15 August 2010
A sensational discovery in the field of Astronomy and Earth Science has been made by a Joint Italian-Egyptian Collaboration. A Meteorite Impact Crater was found in the extreme south of the Western Desert of Egypt, in the area between Gebel Kamil and Gebel Uweinat, about 2km from the Sudanese border and 112km from Libya. Some 800kg of meteoritic material have been collected.
The success story is the outcome of the “2009 Italian-Egyptian Year of Science and Technology”. The framework agreement for the preparation of the joint geophysical expedition was signed in Cairo in July 2009, but the actual expedition took place in February 2010. Participating were Cairo University, the University of Siena; the Astronomical Observatory of Turin, the National Institute of Astrophysics of Italy; the Institute of Geo-science and Geo-resources of Pisa; the University of Pisa; the Egyptian Mineral Resources Authority (EMRA), the National Research Institute for Astronomy and Geophysics at Helwan (NRIAG); and the University of Bologna.
The Kamil Crater was first identified in June 2008 on Google Earth satellite images by Vincenzo de Michele, a former curator of the Civico Museo di Storia Naturale in Milan, Italy.
The exact age of the Gebel Kamil Crater is still uncertain, but evidence points to a relatively recent event. Since it is known that human occupation in that area ended about 5000 years ago, it is clear that the impact must have occurred less than 5000 years ago.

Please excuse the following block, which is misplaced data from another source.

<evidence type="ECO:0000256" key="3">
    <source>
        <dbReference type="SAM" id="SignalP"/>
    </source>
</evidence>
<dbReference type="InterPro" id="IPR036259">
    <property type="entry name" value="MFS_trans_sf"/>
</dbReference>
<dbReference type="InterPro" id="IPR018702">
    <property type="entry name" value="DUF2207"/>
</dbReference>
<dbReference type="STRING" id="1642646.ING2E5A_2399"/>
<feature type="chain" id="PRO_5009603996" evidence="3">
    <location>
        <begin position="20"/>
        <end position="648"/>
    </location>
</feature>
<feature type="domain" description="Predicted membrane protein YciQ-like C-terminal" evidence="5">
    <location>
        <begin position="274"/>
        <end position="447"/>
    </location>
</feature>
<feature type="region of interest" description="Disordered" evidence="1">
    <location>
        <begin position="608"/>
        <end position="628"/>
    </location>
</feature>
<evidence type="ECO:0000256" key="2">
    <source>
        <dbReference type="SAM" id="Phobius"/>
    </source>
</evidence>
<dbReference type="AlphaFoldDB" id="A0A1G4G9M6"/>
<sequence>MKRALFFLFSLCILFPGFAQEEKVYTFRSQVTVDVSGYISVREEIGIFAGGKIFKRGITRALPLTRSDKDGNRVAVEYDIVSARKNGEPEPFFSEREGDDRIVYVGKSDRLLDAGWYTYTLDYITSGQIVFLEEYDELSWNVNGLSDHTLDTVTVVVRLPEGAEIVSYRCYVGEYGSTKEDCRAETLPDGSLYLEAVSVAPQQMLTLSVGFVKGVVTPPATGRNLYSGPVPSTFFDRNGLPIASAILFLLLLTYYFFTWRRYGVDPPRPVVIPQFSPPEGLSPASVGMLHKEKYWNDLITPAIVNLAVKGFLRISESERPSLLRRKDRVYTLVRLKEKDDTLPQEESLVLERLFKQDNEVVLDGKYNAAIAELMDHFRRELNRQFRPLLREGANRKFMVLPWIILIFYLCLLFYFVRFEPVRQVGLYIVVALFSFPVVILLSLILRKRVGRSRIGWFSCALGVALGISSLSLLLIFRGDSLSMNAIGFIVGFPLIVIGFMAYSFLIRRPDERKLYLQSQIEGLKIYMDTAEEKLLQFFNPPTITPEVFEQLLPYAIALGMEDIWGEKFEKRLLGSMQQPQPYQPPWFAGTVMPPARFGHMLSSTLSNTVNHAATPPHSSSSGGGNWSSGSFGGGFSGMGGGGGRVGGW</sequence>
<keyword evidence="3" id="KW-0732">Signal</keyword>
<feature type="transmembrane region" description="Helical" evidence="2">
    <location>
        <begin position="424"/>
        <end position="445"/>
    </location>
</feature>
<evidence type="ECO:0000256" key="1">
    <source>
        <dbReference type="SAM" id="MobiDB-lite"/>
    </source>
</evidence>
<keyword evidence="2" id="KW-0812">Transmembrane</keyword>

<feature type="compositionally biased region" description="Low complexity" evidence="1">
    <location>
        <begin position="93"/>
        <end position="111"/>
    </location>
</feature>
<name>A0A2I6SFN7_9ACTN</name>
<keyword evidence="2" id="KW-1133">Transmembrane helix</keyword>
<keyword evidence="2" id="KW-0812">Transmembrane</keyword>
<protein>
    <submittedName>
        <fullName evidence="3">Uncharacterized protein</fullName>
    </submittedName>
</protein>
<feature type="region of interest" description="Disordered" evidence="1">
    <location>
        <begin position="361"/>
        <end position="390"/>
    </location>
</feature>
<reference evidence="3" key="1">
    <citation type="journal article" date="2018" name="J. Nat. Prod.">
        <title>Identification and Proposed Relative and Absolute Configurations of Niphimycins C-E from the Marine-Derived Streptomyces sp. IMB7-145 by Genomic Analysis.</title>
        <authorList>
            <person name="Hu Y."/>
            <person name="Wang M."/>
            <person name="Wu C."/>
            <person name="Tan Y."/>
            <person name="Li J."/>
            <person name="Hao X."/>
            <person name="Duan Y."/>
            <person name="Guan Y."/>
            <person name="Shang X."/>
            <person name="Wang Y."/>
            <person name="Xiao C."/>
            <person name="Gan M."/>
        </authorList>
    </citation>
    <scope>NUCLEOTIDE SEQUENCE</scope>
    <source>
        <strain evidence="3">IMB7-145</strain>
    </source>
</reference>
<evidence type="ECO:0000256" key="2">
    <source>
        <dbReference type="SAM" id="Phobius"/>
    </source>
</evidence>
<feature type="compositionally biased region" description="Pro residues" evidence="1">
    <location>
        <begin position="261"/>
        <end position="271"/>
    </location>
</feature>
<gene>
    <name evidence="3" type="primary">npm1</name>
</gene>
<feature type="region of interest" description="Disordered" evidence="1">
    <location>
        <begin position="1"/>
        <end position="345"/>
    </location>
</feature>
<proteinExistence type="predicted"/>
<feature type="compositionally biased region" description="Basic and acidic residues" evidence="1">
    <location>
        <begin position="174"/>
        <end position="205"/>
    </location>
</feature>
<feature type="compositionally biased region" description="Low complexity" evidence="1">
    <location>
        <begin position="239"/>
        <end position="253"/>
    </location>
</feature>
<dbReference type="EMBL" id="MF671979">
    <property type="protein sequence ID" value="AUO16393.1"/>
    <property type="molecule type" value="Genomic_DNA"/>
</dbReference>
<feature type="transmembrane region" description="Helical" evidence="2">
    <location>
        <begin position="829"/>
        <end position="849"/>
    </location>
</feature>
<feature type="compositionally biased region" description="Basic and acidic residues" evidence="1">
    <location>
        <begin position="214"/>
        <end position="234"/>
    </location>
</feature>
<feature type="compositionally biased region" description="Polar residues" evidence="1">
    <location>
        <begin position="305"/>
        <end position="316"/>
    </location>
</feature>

The discovery of the Gebel Kamil meteorite will open the door for increasing knowledge about the hidden life, invisible secrets and mysteries outside the Earth environment. The meteoritic material may be analysed, for instance, for nano-bacteria and micro-organisms; and its internal structure may be scanned using synchrotron radiation.
The Gebel Kamil Crater discovery is unique for several reasons. All the elements of the impact including thousands of the iron meteorite pieces scattered on the ground in and around the crater are perfectly preserved. This provides for the first time almost full ground truth for small-scale hypervelocity impact on the Earth’s surface.
The Gebel Kamil Crater is relatively small, about 45m in diameter and 16m deep, yet is extremely well preserved. Small craters are rare on Earth—Kamil Crater is one of only 15 worldwide—due to the relative ease with which smaller structures can be buried by post-impact sediments or destroyed by erosion.
Generally, such immaculate craters are found only on the Moon or on the surfaces of atmosphere-less planetary bodies, where environmental and atmospheric processes that can destroy them are absent.